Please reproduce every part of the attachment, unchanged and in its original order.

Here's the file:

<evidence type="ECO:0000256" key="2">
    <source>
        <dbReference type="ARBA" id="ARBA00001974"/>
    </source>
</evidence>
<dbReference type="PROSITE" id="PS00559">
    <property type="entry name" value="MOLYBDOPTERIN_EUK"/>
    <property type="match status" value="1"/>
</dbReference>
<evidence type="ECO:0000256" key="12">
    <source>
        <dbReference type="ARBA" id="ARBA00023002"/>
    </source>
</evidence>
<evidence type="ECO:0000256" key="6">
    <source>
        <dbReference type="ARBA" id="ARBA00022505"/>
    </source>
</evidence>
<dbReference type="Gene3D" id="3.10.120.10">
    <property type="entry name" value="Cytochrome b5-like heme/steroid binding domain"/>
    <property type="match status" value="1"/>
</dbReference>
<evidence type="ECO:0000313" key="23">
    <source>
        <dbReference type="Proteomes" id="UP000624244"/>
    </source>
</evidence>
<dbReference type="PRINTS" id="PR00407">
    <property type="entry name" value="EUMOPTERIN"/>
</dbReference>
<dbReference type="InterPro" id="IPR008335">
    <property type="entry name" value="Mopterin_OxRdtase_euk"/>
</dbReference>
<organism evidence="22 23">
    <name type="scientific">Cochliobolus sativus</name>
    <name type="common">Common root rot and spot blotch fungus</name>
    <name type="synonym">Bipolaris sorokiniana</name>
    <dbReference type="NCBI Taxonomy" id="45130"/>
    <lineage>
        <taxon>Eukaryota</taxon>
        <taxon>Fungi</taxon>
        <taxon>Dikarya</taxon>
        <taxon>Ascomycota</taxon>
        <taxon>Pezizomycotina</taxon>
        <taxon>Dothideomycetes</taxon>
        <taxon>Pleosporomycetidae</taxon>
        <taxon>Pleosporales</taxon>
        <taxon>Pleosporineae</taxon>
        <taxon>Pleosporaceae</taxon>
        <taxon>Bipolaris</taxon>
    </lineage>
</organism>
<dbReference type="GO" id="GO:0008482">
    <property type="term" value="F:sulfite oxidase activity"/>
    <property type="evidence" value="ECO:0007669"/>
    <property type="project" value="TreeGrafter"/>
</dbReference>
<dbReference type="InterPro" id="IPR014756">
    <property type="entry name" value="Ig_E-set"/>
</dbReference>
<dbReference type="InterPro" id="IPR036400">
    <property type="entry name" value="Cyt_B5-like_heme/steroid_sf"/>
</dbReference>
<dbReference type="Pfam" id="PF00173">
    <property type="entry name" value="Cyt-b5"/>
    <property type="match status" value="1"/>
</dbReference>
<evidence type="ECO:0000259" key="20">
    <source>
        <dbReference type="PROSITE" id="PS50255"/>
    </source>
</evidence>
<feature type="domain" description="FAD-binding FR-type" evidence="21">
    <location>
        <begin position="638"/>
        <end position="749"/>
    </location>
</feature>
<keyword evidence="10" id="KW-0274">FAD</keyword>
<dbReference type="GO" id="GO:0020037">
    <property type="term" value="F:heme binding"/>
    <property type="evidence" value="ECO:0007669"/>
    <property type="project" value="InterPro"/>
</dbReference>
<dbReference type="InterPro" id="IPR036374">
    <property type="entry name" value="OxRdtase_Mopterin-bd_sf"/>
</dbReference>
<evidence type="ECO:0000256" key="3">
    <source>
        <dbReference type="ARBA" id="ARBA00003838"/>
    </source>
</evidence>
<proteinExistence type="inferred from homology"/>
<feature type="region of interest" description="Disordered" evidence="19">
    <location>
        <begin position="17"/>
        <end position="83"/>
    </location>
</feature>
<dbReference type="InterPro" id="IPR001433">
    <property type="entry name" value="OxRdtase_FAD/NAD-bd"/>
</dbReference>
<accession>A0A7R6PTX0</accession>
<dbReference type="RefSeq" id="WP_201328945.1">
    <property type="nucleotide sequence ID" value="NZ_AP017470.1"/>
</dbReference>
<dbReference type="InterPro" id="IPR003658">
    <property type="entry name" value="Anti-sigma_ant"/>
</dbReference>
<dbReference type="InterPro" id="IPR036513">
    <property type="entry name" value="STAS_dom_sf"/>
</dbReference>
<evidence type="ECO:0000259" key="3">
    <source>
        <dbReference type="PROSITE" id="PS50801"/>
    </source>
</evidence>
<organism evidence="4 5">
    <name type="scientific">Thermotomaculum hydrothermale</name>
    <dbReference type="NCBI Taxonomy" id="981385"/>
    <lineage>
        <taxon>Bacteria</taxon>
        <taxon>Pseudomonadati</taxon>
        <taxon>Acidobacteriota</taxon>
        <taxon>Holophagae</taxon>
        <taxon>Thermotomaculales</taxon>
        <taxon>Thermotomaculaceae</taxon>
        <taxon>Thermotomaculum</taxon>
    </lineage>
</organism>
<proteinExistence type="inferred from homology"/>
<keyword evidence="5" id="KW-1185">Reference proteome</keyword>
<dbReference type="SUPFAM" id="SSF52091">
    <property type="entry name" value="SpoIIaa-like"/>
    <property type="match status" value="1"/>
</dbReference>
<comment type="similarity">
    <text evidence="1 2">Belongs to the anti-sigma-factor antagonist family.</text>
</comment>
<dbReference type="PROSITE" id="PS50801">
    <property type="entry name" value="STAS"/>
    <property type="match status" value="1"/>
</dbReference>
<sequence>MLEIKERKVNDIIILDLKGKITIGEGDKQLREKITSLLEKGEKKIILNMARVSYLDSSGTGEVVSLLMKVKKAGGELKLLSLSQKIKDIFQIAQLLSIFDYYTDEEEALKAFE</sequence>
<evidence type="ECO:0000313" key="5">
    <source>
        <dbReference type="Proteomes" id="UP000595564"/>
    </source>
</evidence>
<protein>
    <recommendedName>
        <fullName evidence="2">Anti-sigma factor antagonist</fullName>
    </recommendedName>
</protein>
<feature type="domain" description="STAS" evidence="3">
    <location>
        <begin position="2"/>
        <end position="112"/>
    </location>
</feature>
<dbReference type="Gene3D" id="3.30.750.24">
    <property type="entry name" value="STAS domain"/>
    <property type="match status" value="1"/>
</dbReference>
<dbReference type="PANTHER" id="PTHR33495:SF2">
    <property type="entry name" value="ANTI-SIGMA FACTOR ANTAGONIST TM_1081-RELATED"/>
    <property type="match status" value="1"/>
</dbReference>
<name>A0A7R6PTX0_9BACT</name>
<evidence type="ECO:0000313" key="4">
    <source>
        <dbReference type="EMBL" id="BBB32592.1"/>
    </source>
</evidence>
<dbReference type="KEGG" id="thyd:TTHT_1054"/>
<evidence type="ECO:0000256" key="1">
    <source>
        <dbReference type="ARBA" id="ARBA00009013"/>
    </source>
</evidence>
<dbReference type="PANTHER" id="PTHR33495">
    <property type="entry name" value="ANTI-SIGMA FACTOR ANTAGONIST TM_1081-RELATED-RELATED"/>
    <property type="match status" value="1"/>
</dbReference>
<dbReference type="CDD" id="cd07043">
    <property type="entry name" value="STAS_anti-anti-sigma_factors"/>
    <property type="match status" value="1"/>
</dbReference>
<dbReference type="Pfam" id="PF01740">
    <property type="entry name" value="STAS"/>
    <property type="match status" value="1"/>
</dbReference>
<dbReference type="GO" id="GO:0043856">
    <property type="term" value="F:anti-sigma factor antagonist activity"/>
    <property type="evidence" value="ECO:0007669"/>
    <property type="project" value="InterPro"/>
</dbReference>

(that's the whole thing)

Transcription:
<evidence type="ECO:0000256" key="2">
    <source>
        <dbReference type="ARBA" id="ARBA00001974"/>
    </source>
</evidence>
<dbReference type="PROSITE" id="PS00559">
    <property type="entry name" value="MOLYBDOPTERIN_EUK"/>
    <property type="match status" value="1"/>
</dbReference>
<evidence type="ECO:0000256" key="12">
    <source>
        <dbReference type="ARBA" id="ARBA00023002"/>
    </source>
</evidence>
<evidence type="ECO:0000256" key="6">
    <source>
        <dbReference type="ARBA" id="ARBA00022505"/>
    </source>
</evidence>
<dbReference type="Gene3D" id="3.10.120.10">
    <property type="entry name" value="Cytochrome b5-like heme/steroid binding domain"/>
    <property type="match status" value="1"/>
</dbReference>
<evidence type="ECO:0000313" key="23">
    <source>
        <dbReference type="Proteomes" id="UP000624244"/>
    </source>
</evidence>
<dbReference type="PRINTS" id="PR00407">
    <property type="entry name" value="EUMOPTERIN"/>
</dbReference>
<dbReference type="InterPro" id="IPR008335">
    <property type="entry name" value="Mopterin_OxRdtase_euk"/>
</dbReference>
<organism evidence="22 23">
    <name type="scientific">Cochliobolus sativus</name>
    <name type="common">Common root rot and spot blotch fungus</name>
    <name type="synonym">Bipolaris sorokiniana</name>
    <dbReference type="NCBI Taxonomy" id="45130"/>
    <lineage>
        <taxon>Eukaryota</taxon>
        <taxon>Fungi</taxon>
        <taxon>Dikarya</taxon>
        <taxon>Ascomycota</taxon>
        <taxon>Pezizomycotina</taxon>
        <taxon>Dothideomycetes</taxon>
        <taxon>Pleosporomycetidae</taxon>
        <taxon>Pleosporales</taxon>
        <taxon>Pleosporineae</taxon>
        <taxon>Pleosporaceae</taxon>
        <taxon>Bipolaris</taxon>
    </lineage>
</organism>
<dbReference type="GO" id="GO:0008482">
    <property type="term" value="F:sulfite oxidase activity"/>
    <property type="evidence" value="ECO:0007669"/>
    <property type="project" value="TreeGrafter"/>
</dbReference>
<dbReference type="InterPro" id="IPR014756">
    <property type="entry name" value="Ig_E-set"/>
</dbReference>
<dbReference type="InterPro" id="IPR036400">
    <property type="entry name" value="Cyt_B5-like_heme/steroid_sf"/>
</dbReference>
<dbReference type="Pfam" id="PF00173">
    <property type="entry name" value="Cyt-b5"/>
    <property type="match status" value="1"/>
</dbReference>
<evidence type="ECO:0000259" key="20">
    <source>
        <dbReference type="PROSITE" id="PS50255"/>
    </source>
</evidence>
<feature type="domain" description="FAD-binding FR-type" evidence="21">
    <location>
        <begin position="638"/>
        <end position="749"/>
    </location>
</feature>
<keyword evidence="10" id="KW-0274">FAD</keyword>
<dbReference type="GO" id="GO:0020037">
    <property type="term" value="F:heme binding"/>
    <property type="evidence" value="ECO:0007669"/>
    <property type="project" value="InterPro"/>
</dbReference>
<dbReference type="InterPro" id="IPR036374">
    <property type="entry name" value="OxRdtase_Mopterin-bd_sf"/>
</dbReference>
<evidence type="ECO:0000256" key="3">
    <source>
        <dbReference type="ARBA" id="ARBA00003838"/>
    </source>
</evidence>
<proteinExistence type="inferred from homology"/>
<feature type="region of interest" description="Disordered" evidence="19">
    <location>
        <begin position="17"/>
        <end position="83"/>
    </location>
</feature>
<dbReference type="InterPro" id="IPR001433">
    <property type="entry name" value="OxRdtase_FAD/NAD-bd"/>
</dbReference>
<accession>A0A7R6PTX0</accession>
<dbReference type="RefSeq" id="WP_201328945.1">
    <property type="nucleotide sequence ID" value="NZ_AP017470.1"/>
</dbReference>
<dbReference type="InterPro" id="IPR003658">
    <property type="entry name" value="Anti-sigma_ant"/>
</dbReference>
<dbReference type="InterPro" id="IPR036513">
    <property type="entry name" value="STAS_dom_sf"/>
</dbReference>
<evidence type="ECO:0000259" key="3">
    <source>
        <dbReference type="PROSITE" id="PS50801"/>
    </source>
</evidence>
<organism evidence="4 5">
    <name type="scientific">Thermotomaculum hydrothermale</name>
    <dbReference type="NCBI Taxonomy" id="981385"/>
    <lineage>
        <taxon>Bacteria</taxon>
        <taxon>Pseudomonadati</taxon>
        <taxon>Acidobacteriota</taxon>
        <taxon>Holophagae</taxon>
        <taxon>Thermotomaculales</taxon>
        <taxon>Thermotomaculaceae</taxon>
        <taxon>Thermotomaculum</taxon>
    </lineage>
</organism>
<proteinExistence type="inferred from homology"/>
<keyword evidence="5" id="KW-1185">Reference proteome</keyword>
<dbReference type="SUPFAM" id="SSF52091">
    <property type="entry name" value="SpoIIaa-like"/>
    <property type="match status" value="1"/>
</dbReference>
<comment type="similarity">
    <text evidence="1 2">Belongs to the anti-sigma-factor antagonist family.</text>
</comment>
<dbReference type="PROSITE" id="PS50801">
    <property type="entry name" value="STAS"/>
    <property type="match status" value="1"/>
</dbReference>
<sequence>MLEIKERKVNDIIILDLKGKITIGEGDKQLREKITSLLEKGEKKIILNMARVSYLDSSGTGEVVSLLMKVKKAGGELKLLSLSQKIKDIFQIAQLLSIFDYYTDEEEALKAFE</sequence>
<evidence type="ECO:0000313" key="5">
    <source>
        <dbReference type="Proteomes" id="UP000595564"/>
    </source>
</evidence>
<protein>
    <recommendedName>
        <fullName evidence="2">Anti-sigma factor antagonist</fullName>
    </recommendedName>
</protein>
<feature type="domain" description="STAS" evidence="3">
    <location>
        <begin position="2"/>
        <end position="112"/>
    </location>
</feature>
<dbReference type="Gene3D" id="3.30.750.24">
    <property type="entry name" value="STAS domain"/>
    <property type="match status" value="1"/>
</dbReference>
<dbReference type="PANTHER" id="PTHR33495:SF2">
    <property type="entry name" value="ANTI-SIGMA FACTOR ANTAGONIST TM_1081-RELATED"/>
    <property type="match status" value="1"/>
</dbReference>
<name>A0A7R6PTX0_9BACT</name>
<evidence type="ECO:0000313" key="4">
    <source>
        <dbReference type="EMBL" id="BBB32592.1"/>
    </source>
</evidence>
<dbReference type="KEGG" id="thyd:TTHT_1054"/>
<evidence type="ECO:0000256" key="1">
    <source>
        <dbReference type="ARBA" id="ARBA00009013"/>
    </source>
</evidence>
<dbReference type="PANTHER" id="PTHR33495">
    <property type="entry name" value="ANTI-SIGMA FACTOR ANTAGONIST TM_1081-RELATED-RELATED"/>
    <property type="match status" value="1"/>
</dbReference>
<dbReference type="CDD" id="cd07043">
    <property type="entry name" value="STAS_anti-anti-sigma_factors"/>
    <property type="match status" value="1"/>
</dbReference>
<dbReference type="Pfam" id="PF01740">
    <property type="entry name" value="STAS"/>
    <property type="match status" value="1"/>
</dbReference>
<dbReference type="GO" id="GO:0043856">
    <property type="term" value="F:anti-sigma factor antagonist activity"/>
    <property type="evidence" value="ECO:0007669"/>
    <property type="project" value="InterPro"/>
</dbReference>